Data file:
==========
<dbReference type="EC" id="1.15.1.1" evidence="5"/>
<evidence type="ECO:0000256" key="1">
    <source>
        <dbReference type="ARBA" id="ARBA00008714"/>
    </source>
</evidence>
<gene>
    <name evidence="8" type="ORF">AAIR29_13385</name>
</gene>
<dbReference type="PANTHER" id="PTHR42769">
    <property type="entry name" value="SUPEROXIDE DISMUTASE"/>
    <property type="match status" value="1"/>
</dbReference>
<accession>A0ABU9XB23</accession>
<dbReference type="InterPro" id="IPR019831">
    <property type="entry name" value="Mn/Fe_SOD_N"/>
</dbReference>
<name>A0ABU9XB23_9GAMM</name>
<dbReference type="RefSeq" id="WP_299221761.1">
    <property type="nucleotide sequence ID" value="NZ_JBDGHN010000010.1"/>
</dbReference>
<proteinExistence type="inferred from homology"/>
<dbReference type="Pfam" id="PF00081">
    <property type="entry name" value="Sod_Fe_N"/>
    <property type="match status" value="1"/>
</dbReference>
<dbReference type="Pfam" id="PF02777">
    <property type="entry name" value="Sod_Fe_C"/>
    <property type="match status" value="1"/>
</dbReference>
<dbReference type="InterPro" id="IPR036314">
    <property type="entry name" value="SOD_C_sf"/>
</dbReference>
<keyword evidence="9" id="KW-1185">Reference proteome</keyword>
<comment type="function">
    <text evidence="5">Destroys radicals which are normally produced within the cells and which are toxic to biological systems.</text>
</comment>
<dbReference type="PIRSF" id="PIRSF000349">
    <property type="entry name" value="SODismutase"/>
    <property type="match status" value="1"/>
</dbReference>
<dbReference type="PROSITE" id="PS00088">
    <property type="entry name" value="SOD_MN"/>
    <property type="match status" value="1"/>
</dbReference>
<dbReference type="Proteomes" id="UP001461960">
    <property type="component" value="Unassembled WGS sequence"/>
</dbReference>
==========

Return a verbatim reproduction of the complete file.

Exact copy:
<dbReference type="EC" id="1.15.1.1" evidence="5"/>
<evidence type="ECO:0000256" key="1">
    <source>
        <dbReference type="ARBA" id="ARBA00008714"/>
    </source>
</evidence>
<gene>
    <name evidence="8" type="ORF">AAIR29_13385</name>
</gene>
<dbReference type="PANTHER" id="PTHR42769">
    <property type="entry name" value="SUPEROXIDE DISMUTASE"/>
    <property type="match status" value="1"/>
</dbReference>
<accession>A0ABU9XB23</accession>
<dbReference type="InterPro" id="IPR019831">
    <property type="entry name" value="Mn/Fe_SOD_N"/>
</dbReference>
<name>A0ABU9XB23_9GAMM</name>
<dbReference type="RefSeq" id="WP_299221761.1">
    <property type="nucleotide sequence ID" value="NZ_JBDGHN010000010.1"/>
</dbReference>
<proteinExistence type="inferred from homology"/>
<dbReference type="Pfam" id="PF00081">
    <property type="entry name" value="Sod_Fe_N"/>
    <property type="match status" value="1"/>
</dbReference>
<dbReference type="Pfam" id="PF02777">
    <property type="entry name" value="Sod_Fe_C"/>
    <property type="match status" value="1"/>
</dbReference>
<dbReference type="InterPro" id="IPR036314">
    <property type="entry name" value="SOD_C_sf"/>
</dbReference>
<keyword evidence="9" id="KW-1185">Reference proteome</keyword>
<comment type="function">
    <text evidence="5">Destroys radicals which are normally produced within the cells and which are toxic to biological systems.</text>
</comment>
<dbReference type="PIRSF" id="PIRSF000349">
    <property type="entry name" value="SODismutase"/>
    <property type="match status" value="1"/>
</dbReference>
<dbReference type="PROSITE" id="PS00088">
    <property type="entry name" value="SOD_MN"/>
    <property type="match status" value="1"/>
</dbReference>
<dbReference type="Proteomes" id="UP001461960">
    <property type="component" value="Unassembled WGS sequence"/>
</dbReference>